Turki was executed on October 17 after Asr prayers, in a shocking departure from the expected norm, in which royal lawbreakers are assumed able to dodge the consequences of their actions. No one found Turki's murderous rampage in December 2012, following a ruckus at a camp outside Riyadh in which he killed his friend and injured another person, particularly surprising; what was exceptional was that the prince did not seem to receive any special favoritism. Generally, the family will mete out discipline internally, whilst keeping the tawdriness out of the public eye as much as possible. For a royal to face public execution, with no attempt to cover-up his actions, was nearly unprecedented.
According to media, Turki spent his last hours in an emotional farewell with his family. Following custom, blood money was offered to the victim's father multiple times throughout the day, but was refused. Typically, blood money can be accepted and the convicted murderer be forgiven (murder is considered a private matter under Islam), but in this case the family failed to reach an agreement, the victim's father being inconsolable. Presumably Turki, who had been sentenced in November 2014 after pleading guilty at the trial, was beheaded, the usual method. The news was broadly welcomed among citizens, causing a social media stir. The victim's uncle, Abd al-Rahman al-Falaj, was quoted as saying that the sentence reflected the Kingdom's "fair justice system". The royals, including the king, were warmly praised for having seen the sentence carried out, despite Turki's lineage, giving a hefty dose of credence to what is often said but rarely witnessed in action - that the royal family should receive equal treatment under the law.
The last formally sanctioned royal execution took place in 1975, when Faysal bin Musa'id was put to death. He had assassinated King Faysal, angered that his older brother, Khalid, had been killed in 1966 whilst leading a demonstration against the introduction of television in the Kingdom.
Faysal's defense lawyers argued that he was unstable (and in fact he had a record of domestic violence and drug charges), but any concerns over his sanity were subordinated to the desire for retribution. The nation was in mourning for a much-loved king, and a difficult transition period under fractured leadership was underway (the new king, Khalid, was a consensus candidate, and weak; ambitious rivals were already circling). The assassin's fate was a foregone conclusion.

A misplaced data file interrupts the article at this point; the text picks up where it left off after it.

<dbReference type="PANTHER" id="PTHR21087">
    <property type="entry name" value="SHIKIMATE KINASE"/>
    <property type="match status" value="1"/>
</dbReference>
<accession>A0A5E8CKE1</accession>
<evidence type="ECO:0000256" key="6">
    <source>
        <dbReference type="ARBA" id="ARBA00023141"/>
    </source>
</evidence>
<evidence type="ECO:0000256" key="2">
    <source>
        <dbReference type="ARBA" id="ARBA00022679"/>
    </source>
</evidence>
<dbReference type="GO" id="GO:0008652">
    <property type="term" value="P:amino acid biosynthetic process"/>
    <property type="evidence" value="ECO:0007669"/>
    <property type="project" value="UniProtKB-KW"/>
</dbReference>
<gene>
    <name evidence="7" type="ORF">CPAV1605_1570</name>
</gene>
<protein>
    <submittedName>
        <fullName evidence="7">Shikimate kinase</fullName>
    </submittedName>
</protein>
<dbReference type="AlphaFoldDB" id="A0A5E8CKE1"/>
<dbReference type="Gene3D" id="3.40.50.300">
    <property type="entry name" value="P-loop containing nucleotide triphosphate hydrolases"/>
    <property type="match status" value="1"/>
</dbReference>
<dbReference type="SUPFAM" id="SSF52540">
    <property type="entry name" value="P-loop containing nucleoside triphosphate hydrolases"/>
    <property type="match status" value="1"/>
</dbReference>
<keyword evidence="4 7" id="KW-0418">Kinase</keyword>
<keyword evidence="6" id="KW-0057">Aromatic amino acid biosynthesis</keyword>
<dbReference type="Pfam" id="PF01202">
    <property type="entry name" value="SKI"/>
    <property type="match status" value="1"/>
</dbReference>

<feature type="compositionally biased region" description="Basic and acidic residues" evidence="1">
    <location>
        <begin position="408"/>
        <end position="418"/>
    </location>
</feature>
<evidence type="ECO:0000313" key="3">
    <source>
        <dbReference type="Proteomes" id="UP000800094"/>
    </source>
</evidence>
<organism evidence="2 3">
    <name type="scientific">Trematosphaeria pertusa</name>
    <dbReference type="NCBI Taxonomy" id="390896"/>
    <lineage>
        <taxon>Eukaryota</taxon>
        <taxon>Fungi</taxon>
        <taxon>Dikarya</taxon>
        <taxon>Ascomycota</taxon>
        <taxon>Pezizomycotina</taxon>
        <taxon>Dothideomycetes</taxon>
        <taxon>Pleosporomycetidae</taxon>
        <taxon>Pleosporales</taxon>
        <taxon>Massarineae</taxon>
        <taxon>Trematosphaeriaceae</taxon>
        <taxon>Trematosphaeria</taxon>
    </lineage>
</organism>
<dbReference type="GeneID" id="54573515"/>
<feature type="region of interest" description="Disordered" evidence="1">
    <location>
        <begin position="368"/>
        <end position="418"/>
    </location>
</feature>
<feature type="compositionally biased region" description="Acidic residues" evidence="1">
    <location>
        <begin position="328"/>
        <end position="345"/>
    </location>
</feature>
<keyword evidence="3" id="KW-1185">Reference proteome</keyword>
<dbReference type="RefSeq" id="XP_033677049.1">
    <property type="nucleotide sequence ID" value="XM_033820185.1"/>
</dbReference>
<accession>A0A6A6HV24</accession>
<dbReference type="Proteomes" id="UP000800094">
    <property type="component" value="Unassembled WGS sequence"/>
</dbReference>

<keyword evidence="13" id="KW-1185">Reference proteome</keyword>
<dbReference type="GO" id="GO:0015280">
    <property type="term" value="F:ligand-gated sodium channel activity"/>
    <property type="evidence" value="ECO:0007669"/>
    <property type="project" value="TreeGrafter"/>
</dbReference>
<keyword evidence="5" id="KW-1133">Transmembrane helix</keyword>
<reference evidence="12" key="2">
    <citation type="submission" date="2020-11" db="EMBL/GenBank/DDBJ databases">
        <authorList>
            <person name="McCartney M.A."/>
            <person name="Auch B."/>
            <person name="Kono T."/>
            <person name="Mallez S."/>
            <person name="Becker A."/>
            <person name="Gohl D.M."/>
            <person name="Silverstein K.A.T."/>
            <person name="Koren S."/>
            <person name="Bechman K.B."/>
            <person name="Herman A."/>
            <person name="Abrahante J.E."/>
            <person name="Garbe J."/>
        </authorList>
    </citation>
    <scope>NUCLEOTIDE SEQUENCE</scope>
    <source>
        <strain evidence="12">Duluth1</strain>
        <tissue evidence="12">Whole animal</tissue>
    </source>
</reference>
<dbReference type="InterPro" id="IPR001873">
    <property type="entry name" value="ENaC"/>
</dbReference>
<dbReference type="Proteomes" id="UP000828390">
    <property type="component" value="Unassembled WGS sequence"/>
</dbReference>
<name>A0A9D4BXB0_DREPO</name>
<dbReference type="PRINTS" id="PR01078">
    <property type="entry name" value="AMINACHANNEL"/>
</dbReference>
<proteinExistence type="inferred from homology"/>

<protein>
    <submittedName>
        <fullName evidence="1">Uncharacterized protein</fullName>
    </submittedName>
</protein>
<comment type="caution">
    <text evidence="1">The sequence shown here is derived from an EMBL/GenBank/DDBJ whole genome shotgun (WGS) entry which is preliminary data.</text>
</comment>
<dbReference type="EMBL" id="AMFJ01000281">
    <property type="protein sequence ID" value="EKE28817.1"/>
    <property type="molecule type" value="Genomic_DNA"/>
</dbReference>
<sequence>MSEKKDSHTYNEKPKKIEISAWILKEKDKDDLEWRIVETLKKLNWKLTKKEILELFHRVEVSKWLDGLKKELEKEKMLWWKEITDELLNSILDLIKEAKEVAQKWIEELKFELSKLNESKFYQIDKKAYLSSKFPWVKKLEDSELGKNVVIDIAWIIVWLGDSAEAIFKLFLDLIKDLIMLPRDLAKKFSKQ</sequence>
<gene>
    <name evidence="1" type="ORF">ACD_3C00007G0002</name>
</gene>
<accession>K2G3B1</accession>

The most notorious example of an execution of a royal occurred in July 1977, despite not being carried out in accordance with Islamic (shariah) law. Misha'il bint Fahd, granddaughter of Muhammad, a brother of King Khalid, was killed by Muhammad himself after learning that she had run off with a young man, Muslih al-Sah'ir. Though the affair took place outside her marriage, in fact punishment for adultery is extremely rare under shariah, which requires four witnesses to the physical act itself, a very high burden of proof. Nonetheless, an enraged Muhammad carried out the execution of the couple himself, for "staining the family honor". His brothers were strongly opposed, but not for nothing was he known as Abu Sharrayn (father of twin evils, one of which was his temper).
The very notoriety of these examples highlights how unusual royal punishment can be in practice. Turki was certainly not the only prince to engage in criminality since Faysal, and even before that there are examples of royal murderers who served only house arrest as their punishment. More recently, Saud bin Abd al-Aziz was convicted in London of killing his servant, after a "sadistic" campaign of violence and sexual abuse. After a brief prison sentence there he was allowed to return home under a prison transfer arrangement. His lawyers argued that he could face the death penalty in Saudi Arabia over revelations of his homosexuality, but that has not transpired.